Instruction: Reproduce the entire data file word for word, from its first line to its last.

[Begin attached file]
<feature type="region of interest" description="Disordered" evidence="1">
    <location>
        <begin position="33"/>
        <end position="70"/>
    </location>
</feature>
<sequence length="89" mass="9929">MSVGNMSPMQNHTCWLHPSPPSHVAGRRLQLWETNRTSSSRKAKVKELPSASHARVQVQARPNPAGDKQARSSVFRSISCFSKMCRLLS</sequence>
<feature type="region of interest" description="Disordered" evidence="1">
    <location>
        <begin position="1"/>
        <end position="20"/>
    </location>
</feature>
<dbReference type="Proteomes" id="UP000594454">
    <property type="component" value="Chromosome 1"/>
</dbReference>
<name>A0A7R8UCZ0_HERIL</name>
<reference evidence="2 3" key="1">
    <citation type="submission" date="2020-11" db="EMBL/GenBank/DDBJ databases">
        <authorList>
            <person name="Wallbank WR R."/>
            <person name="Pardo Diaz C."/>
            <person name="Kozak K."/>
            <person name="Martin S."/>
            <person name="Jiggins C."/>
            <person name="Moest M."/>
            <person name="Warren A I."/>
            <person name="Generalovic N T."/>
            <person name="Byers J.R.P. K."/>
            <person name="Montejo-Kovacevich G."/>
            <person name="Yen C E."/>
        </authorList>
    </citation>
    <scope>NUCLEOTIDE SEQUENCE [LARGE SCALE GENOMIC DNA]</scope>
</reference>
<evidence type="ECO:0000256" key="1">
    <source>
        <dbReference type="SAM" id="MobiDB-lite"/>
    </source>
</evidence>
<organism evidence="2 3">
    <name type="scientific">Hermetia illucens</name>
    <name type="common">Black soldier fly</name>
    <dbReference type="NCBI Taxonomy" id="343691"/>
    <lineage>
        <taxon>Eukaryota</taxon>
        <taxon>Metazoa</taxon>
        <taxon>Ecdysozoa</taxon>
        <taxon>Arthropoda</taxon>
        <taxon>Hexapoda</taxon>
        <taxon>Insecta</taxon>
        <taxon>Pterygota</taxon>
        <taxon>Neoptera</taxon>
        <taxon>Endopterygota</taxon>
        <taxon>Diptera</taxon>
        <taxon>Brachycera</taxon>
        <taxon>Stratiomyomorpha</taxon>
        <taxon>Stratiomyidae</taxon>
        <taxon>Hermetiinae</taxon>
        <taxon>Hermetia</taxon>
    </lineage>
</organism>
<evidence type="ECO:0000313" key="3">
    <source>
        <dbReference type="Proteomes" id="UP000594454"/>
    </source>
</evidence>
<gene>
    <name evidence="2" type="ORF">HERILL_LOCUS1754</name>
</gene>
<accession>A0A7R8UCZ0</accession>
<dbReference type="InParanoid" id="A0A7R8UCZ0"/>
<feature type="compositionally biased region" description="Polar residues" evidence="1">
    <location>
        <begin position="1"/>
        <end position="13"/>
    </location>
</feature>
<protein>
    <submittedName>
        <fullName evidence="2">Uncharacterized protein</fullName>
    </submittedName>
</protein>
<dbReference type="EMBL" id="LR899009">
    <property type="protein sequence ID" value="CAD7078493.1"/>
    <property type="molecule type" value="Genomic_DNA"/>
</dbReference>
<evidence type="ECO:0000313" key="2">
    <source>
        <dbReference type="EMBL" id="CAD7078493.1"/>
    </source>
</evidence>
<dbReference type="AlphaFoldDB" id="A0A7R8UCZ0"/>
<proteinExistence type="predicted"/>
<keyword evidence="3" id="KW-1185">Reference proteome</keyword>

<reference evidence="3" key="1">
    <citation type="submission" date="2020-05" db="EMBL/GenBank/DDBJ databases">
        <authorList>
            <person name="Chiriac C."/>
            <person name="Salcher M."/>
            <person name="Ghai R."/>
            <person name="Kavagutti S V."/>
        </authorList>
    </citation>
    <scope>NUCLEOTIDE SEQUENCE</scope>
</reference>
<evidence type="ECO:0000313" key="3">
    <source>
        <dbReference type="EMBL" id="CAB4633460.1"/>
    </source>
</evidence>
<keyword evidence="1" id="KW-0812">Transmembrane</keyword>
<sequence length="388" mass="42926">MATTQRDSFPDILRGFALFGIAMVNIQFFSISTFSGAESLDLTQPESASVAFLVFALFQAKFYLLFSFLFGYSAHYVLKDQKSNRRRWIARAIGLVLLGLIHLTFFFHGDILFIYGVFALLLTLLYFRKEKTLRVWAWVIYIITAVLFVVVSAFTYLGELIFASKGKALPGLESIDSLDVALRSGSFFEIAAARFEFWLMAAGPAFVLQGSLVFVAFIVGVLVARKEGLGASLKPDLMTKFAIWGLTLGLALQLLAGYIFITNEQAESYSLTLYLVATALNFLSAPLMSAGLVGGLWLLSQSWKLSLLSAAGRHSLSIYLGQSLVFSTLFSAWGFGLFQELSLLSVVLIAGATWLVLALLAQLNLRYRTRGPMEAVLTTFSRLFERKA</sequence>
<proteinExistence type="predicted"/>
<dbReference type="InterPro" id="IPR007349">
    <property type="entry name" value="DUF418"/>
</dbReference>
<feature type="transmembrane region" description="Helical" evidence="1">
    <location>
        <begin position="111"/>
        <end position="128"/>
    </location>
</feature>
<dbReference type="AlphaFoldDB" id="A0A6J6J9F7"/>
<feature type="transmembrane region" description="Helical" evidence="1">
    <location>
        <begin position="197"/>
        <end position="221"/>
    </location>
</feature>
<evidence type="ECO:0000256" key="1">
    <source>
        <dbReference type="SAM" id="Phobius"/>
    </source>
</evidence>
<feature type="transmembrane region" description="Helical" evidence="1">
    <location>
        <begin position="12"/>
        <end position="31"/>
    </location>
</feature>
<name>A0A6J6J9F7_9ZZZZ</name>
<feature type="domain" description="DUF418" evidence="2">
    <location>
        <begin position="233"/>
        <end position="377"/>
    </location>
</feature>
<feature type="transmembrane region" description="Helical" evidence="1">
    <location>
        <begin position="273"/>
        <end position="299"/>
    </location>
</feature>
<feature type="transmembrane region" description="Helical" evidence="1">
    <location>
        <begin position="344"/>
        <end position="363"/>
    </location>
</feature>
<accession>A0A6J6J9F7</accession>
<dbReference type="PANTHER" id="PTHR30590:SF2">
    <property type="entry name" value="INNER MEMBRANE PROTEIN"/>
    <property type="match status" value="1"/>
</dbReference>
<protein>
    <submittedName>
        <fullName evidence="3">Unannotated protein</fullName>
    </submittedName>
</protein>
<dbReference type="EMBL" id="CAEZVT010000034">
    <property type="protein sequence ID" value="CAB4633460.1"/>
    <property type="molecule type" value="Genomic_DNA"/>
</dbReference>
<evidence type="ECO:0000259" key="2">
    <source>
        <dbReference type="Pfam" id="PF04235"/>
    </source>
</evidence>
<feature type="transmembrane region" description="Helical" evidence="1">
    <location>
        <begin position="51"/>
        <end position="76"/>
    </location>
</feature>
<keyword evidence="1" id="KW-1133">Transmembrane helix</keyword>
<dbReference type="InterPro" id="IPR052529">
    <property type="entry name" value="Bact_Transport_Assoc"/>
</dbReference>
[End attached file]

<feature type="region of interest" description="Disordered" evidence="1">
    <location>
        <begin position="33"/>
        <end position="70"/>
    </location>
</feature>
<sequence length="89" mass="9929">MSVGNMSPMQNHTCWLHPSPPSHVAGRRLQLWETNRTSSSRKAKVKELPSASHARVQVQARPNPAGDKQARSSVFRSISCFSKMCRLLS</sequence>
<feature type="region of interest" description="Disordered" evidence="1">
    <location>
        <begin position="1"/>
        <end position="20"/>
    </location>
</feature>
<dbReference type="Proteomes" id="UP000594454">
    <property type="component" value="Chromosome 1"/>
</dbReference>
<name>A0A7R8UCZ0_HERIL</name>
<reference evidence="2 3" key="1">
    <citation type="submission" date="2020-11" db="EMBL/GenBank/DDBJ databases">
        <authorList>
            <person name="Wallbank WR R."/>
            <person name="Pardo Diaz C."/>
            <person name="Kozak K."/>
            <person name="Martin S."/>
            <person name="Jiggins C."/>
            <person name="Moest M."/>
            <person name="Warren A I."/>
            <person name="Generalovic N T."/>
            <person name="Byers J.R.P. K."/>
            <person name="Montejo-Kovacevich G."/>
            <person name="Yen C E."/>
        </authorList>
    </citation>
    <scope>NUCLEOTIDE SEQUENCE [LARGE SCALE GENOMIC DNA]</scope>
</reference>
<evidence type="ECO:0000256" key="1">
    <source>
        <dbReference type="SAM" id="MobiDB-lite"/>
    </source>
</evidence>
<organism evidence="2 3">
    <name type="scientific">Hermetia illucens</name>
    <name type="common">Black soldier fly</name>
    <dbReference type="NCBI Taxonomy" id="343691"/>
    <lineage>
        <taxon>Eukaryota</taxon>
        <taxon>Metazoa</taxon>
        <taxon>Ecdysozoa</taxon>
        <taxon>Arthropoda</taxon>
        <taxon>Hexapoda</taxon>
        <taxon>Insecta</taxon>
        <taxon>Pterygota</taxon>
        <taxon>Neoptera</taxon>
        <taxon>Endopterygota</taxon>
        <taxon>Diptera</taxon>
        <taxon>Brachycera</taxon>
        <taxon>Stratiomyomorpha</taxon>
        <taxon>Stratiomyidae</taxon>
        <taxon>Hermetiinae</taxon>
        <taxon>Hermetia</taxon>
    </lineage>
</organism>
<evidence type="ECO:0000313" key="3">
    <source>
        <dbReference type="Proteomes" id="UP000594454"/>
    </source>
</evidence>
<gene>
    <name evidence="2" type="ORF">HERILL_LOCUS1754</name>
</gene>
<accession>A0A7R8UCZ0</accession>
<dbReference type="InParanoid" id="A0A7R8UCZ0"/>
<feature type="compositionally biased region" description="Polar residues" evidence="1">
    <location>
        <begin position="1"/>
        <end position="13"/>
    </location>
</feature>
<protein>
    <submittedName>
        <fullName evidence="2">Uncharacterized protein</fullName>
    </submittedName>
</protein>
<dbReference type="EMBL" id="LR899009">
    <property type="protein sequence ID" value="CAD7078493.1"/>
    <property type="molecule type" value="Genomic_DNA"/>
</dbReference>
<evidence type="ECO:0000313" key="2">
    <source>
        <dbReference type="EMBL" id="CAD7078493.1"/>
    </source>
</evidence>
<dbReference type="AlphaFoldDB" id="A0A7R8UCZ0"/>
<proteinExistence type="predicted"/>
<keyword evidence="3" id="KW-1185">Reference proteome</keyword>

<reference evidence="3" key="1">
    <citation type="submission" date="2020-05" db="EMBL/GenBank/DDBJ databases">
        <authorList>
            <person name="Chiriac C."/>
            <person name="Salcher M."/>
            <person name="Ghai R."/>
            <person name="Kavagutti S V."/>
        </authorList>
    </citation>
    <scope>NUCLEOTIDE SEQUENCE</scope>
</reference>
<evidence type="ECO:0000313" key="3">
    <source>
        <dbReference type="EMBL" id="CAB4633460.1"/>
    </source>
</evidence>
<keyword evidence="1" id="KW-0812">Transmembrane</keyword>
<sequence length="388" mass="42926">MATTQRDSFPDILRGFALFGIAMVNIQFFSISTFSGAESLDLTQPESASVAFLVFALFQAKFYLLFSFLFGYSAHYVLKDQKSNRRRWIARAIGLVLLGLIHLTFFFHGDILFIYGVFALLLTLLYFRKEKTLRVWAWVIYIITAVLFVVVSAFTYLGELIFASKGKALPGLESIDSLDVALRSGSFFEIAAARFEFWLMAAGPAFVLQGSLVFVAFIVGVLVARKEGLGASLKPDLMTKFAIWGLTLGLALQLLAGYIFITNEQAESYSLTLYLVATALNFLSAPLMSAGLVGGLWLLSQSWKLSLLSAAGRHSLSIYLGQSLVFSTLFSAWGFGLFQELSLLSVVLIAGATWLVLALLAQLNLRYRTRGPMEAVLTTFSRLFERKA</sequence>
<proteinExistence type="predicted"/>
<dbReference type="InterPro" id="IPR007349">
    <property type="entry name" value="DUF418"/>
</dbReference>
<feature type="transmembrane region" description="Helical" evidence="1">
    <location>
        <begin position="111"/>
        <end position="128"/>
    </location>
</feature>
<dbReference type="AlphaFoldDB" id="A0A6J6J9F7"/>
<feature type="transmembrane region" description="Helical" evidence="1">
    <location>
        <begin position="197"/>
        <end position="221"/>
    </location>
</feature>
<evidence type="ECO:0000256" key="1">
    <source>
        <dbReference type="SAM" id="Phobius"/>
    </source>
</evidence>
<feature type="transmembrane region" description="Helical" evidence="1">
    <location>
        <begin position="12"/>
        <end position="31"/>
    </location>
</feature>
<name>A0A6J6J9F7_9ZZZZ</name>
<feature type="domain" description="DUF418" evidence="2">
    <location>
        <begin position="233"/>
        <end position="377"/>
    </location>
</feature>
<feature type="transmembrane region" description="Helical" evidence="1">
    <location>
        <begin position="273"/>
        <end position="299"/>
    </location>
</feature>
<feature type="transmembrane region" description="Helical" evidence="1">
    <location>
        <begin position="344"/>
        <end position="363"/>
    </location>
</feature>
<accession>A0A6J6J9F7</accession>
<dbReference type="PANTHER" id="PTHR30590:SF2">
    <property type="entry name" value="INNER MEMBRANE PROTEIN"/>
    <property type="match status" value="1"/>
</dbReference>
<protein>
    <submittedName>
        <fullName evidence="3">Unannotated protein</fullName>
    </submittedName>
</protein>
<dbReference type="EMBL" id="CAEZVT010000034">
    <property type="protein sequence ID" value="CAB4633460.1"/>
    <property type="molecule type" value="Genomic_DNA"/>
</dbReference>
<evidence type="ECO:0000259" key="2">
    <source>
        <dbReference type="Pfam" id="PF04235"/>
    </source>
</evidence>
<feature type="transmembrane region" description="Helical" evidence="1">
    <location>
        <begin position="51"/>
        <end position="76"/>
    </location>
</feature>
<keyword evidence="1" id="KW-1133">Transmembrane helix</keyword>
<dbReference type="InterPro" id="IPR052529">
    <property type="entry name" value="Bact_Transport_Assoc"/>
</dbReference>